What Journalists Can Learn From Shaq

Two weeks ago, Slam Magazine named Shaquille O’Neal the fourth greatest basketball player in NBA history. Now, argue all you want about whether or not Shaq is better than some other names on that list — like Oscar Robertson (no. 5 on the list), Magic Johnson (no. 6) or Juwan Howard (weirdly, not ranked). I’m not here to argue his place in history.

But here’s what I find remarkable: unlike most of the players on that list, when I think of Shaq, I don’t think of basketball first.

Sure, Jordan’s synonymous with all sorts of YouTubeable highlights. Dr. J cues up an image of a man finishing a reverse layup from behind the basket. Say John Havlicek’s name, and immediately, four words come to mind: “Stole the ball.

Then there’s Shaq. I’ll remember him not for his four NBA titles but for what he did — and said — off the court.

That’s why he’s the subject of this week’s “What Journalists Can Learn From…”

1. Control your brand name.
Shaq’s a perfect example of how to — and how to not — build your brand. He’s cultivated this larger-than-life image by being wildly quotable and media friendly. ESPN’s run a Top 10 of Shaq’s most famous quotes — my favorite: “We’re not worried about the Sacramento Queens” — on more than a handful of occasions. His “MTV Cribs” episode is awesome. His arrival in Miami a few years back was brilliant. But then there’s the flip side: his movie career was a flop, and his notorious Kobe Bryant-themed rap landed on the web. Building a brand means giving people unique content, and Shaq’s certainly as quotable as any in pro sports. But he’s also been prone to poor decision making in public.

2. If you tweet, tweet well.
Shaq’s closing in on 1.5 million followers, and it’s because his Twitter feed is among the most innovative anywhere. He engages users in ridiculous contests — today, he asked followers to send in their best “Yo Momma” joke — and retweets regularly.

3. Evolve. Shaq — the basketball player — in 2009 is not the same as the Shaq of even a few seasons ago. But after his recent trade to Cleveland, many pegged the Cavs as a title contender. Shaq’s slower, and certainly not the dominant force that he was earlier this decade. But he’s evolved into something else. He’s a role player who’s said publicly that he doesn’t mind coming off the bench, and there aren’t many stars who are willing to sacrifice their own stats for the team. He’s finding his niche as he ages and staying relevant. I’ve said it before: if you have essential skills to offer, you can always find an audience that needs your services.

When Twitter Breaks the News. (But Why Twitter Shouldn’t Be the News.)

Now here’s the miracle of Twitter: I’ve got a column in Tweet Deck searching for any Tweet that includes the word “San Antonio” or the hashtag “#satx.” And about a half hour ago, this tweet pops up at the top of the column:

But there’s no link, and no follow up. The AP doesn’t have anything on it. Neither does ESPN.com or SI.com.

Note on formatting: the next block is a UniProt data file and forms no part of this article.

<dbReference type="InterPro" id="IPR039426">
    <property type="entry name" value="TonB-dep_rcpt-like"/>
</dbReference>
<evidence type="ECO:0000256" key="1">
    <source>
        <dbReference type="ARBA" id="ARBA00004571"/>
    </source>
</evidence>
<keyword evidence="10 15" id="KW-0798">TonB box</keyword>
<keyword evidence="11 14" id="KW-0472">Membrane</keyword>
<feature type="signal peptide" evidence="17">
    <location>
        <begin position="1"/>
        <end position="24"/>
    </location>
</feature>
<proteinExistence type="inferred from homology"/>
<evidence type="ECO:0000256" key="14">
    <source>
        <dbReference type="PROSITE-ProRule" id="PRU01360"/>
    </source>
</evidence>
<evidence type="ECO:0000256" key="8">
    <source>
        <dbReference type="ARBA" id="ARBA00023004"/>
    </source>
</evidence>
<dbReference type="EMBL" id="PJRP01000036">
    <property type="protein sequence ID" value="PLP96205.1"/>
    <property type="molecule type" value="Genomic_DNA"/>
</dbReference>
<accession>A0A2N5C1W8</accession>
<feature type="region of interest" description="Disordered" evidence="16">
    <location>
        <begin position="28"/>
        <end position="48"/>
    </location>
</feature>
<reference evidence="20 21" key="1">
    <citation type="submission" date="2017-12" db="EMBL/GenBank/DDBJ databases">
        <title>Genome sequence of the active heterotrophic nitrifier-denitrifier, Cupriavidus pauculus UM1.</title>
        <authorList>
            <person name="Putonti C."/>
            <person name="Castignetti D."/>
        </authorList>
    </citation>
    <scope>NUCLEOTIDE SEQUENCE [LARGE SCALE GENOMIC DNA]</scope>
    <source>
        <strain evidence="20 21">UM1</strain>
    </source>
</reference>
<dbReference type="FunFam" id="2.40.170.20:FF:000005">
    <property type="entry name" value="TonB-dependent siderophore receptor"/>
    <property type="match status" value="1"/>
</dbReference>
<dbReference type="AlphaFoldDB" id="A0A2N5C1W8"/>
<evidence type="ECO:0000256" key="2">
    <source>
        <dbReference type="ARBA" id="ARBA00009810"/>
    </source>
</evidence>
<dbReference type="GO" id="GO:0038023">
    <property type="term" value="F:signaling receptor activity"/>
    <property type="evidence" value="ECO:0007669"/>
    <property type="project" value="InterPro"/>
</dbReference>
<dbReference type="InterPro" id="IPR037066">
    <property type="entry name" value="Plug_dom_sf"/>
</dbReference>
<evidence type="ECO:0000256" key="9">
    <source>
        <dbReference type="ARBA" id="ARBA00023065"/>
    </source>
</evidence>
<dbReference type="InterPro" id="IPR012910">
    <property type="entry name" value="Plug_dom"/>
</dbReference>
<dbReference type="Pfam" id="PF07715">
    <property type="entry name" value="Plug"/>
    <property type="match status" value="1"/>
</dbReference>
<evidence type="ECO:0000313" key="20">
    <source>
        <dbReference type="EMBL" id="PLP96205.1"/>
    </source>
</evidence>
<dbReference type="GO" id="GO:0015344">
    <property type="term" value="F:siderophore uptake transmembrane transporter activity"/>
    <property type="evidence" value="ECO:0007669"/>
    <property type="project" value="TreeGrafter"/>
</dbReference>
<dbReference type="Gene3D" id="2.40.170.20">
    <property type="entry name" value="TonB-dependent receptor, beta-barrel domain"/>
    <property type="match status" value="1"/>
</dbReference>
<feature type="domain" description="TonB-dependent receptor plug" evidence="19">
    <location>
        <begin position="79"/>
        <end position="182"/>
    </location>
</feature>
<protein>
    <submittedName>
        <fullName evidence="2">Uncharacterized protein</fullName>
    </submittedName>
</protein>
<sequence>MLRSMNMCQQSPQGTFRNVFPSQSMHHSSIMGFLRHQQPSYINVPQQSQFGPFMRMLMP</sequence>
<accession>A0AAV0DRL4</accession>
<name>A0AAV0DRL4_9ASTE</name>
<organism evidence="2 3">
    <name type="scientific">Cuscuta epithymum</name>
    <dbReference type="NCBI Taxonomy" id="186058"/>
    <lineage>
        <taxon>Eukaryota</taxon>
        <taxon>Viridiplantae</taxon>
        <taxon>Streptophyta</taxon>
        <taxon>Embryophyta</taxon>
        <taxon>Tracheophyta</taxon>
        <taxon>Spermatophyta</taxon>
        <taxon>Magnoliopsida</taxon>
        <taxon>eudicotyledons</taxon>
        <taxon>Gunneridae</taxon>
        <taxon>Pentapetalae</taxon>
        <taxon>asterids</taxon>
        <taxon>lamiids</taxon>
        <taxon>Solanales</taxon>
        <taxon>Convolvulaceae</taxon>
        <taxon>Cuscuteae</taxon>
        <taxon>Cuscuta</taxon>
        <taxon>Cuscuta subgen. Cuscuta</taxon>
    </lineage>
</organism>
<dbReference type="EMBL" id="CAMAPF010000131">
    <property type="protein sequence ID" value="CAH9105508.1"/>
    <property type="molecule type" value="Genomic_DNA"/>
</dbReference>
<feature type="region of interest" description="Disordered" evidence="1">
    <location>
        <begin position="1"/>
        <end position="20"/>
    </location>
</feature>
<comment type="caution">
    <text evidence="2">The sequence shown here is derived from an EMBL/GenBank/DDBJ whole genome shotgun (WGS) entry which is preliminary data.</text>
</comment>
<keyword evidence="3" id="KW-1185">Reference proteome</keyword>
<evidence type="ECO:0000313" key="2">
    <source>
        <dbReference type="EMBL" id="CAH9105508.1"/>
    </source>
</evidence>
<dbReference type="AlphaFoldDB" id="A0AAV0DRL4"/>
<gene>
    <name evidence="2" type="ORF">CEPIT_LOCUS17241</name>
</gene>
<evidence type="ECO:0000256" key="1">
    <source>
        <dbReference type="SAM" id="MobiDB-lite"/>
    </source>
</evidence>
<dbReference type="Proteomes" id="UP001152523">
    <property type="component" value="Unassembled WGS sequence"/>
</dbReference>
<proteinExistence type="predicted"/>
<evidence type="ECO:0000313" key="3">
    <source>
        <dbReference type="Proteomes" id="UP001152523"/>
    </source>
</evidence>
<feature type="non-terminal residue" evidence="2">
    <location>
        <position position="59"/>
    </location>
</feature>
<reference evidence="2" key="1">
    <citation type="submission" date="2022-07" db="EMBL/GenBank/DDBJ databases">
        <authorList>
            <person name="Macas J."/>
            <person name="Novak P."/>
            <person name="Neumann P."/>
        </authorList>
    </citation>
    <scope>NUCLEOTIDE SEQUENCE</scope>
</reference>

And then, suddenly, a flood of tweets opens up in the column, all about the trade. One’s got a link.

So we’re off. A breaking news update goes on to kens5.com. A competitor — KSAT 12 — follows a few minutes later. (Worth noting: ESPN.com’s headline doesn’t go online until a few minutes after that.) Suddenly, the newsroom’s buzzing, with anchors getting called in and reporters being dispatched to Spur-related sites around the city.

A boss calls asking if we can get a full story on the site soon. Sure, I say. But shouldn’t we confirm the story first?

Twitter: a great tool. But nothing beats original reporting.

A Sign That I May Tweeting Too Often.

So I’m driving west on I-40 today, somewhere near Knoxville, Tenn., when I see a billboard on the opposite site of the road for a local restaurant. The billboard reads something like, “Exit 40B, then RT.”

And looking at it, I see the letters “RT” and fully expect an “@” and a username to follow it.

Then I realize that “RT” means “right.”

I’m an idiot.

What Journalists Can Learn From a Business Trip.

I’m finishing up a road trip, so this Friday’s installment of “What Journalists Can Learn From…” is all about business travel. When I’m on the road, I’m just looking to be treated humanely. But sometimes, it seems that companies forget to do even that.

The photo at right — me, standing next to an entirely-too-low shower head — will be addressed in a moment.

That being said, I’m thinking about three things that journalists can learn when traveling:

1. Serve the Public Good. On my Southwest flight from Baltimore to San Antonio, we’d only been waiting on the tarmac for 10 minutes when the pilot came over the loudspeakers. “So, we could be waiting here a while,” he said. “You can turn on your phones if you’d like.” Then, an hour later, he announced that we would be heading back to the gate, because the airport was probably going to shut down due to severe weather. So they allowed passengers to disembark.

Meanwhile, out the window, we could see that other airlines were leaving their passengers trapped on the plane during a thunderstorm.

An hour later, we reboarded the plane, and the pilot continued to keep us up-to-date about what was happening and why we weren’t taking off. The flight left some six-and-a-half hours late, but passengers didn’t complain. The Southwest crew kept the passengers informed, and they weren’t afraid to say that they were frustrated by what was happening, too. I’ve never been on a flight that was delayed that long, but I’ve also never been on a flight where we were so well informed about why the delay was happening. (The pilot even threw in a nice plug, asking passengers to write in to their Congressman about our nation’s outdated air traffic control system.) Southwest’s crew acted with the passengers’ best interests at heart, so the passengers were willing to cooperate despite the delays.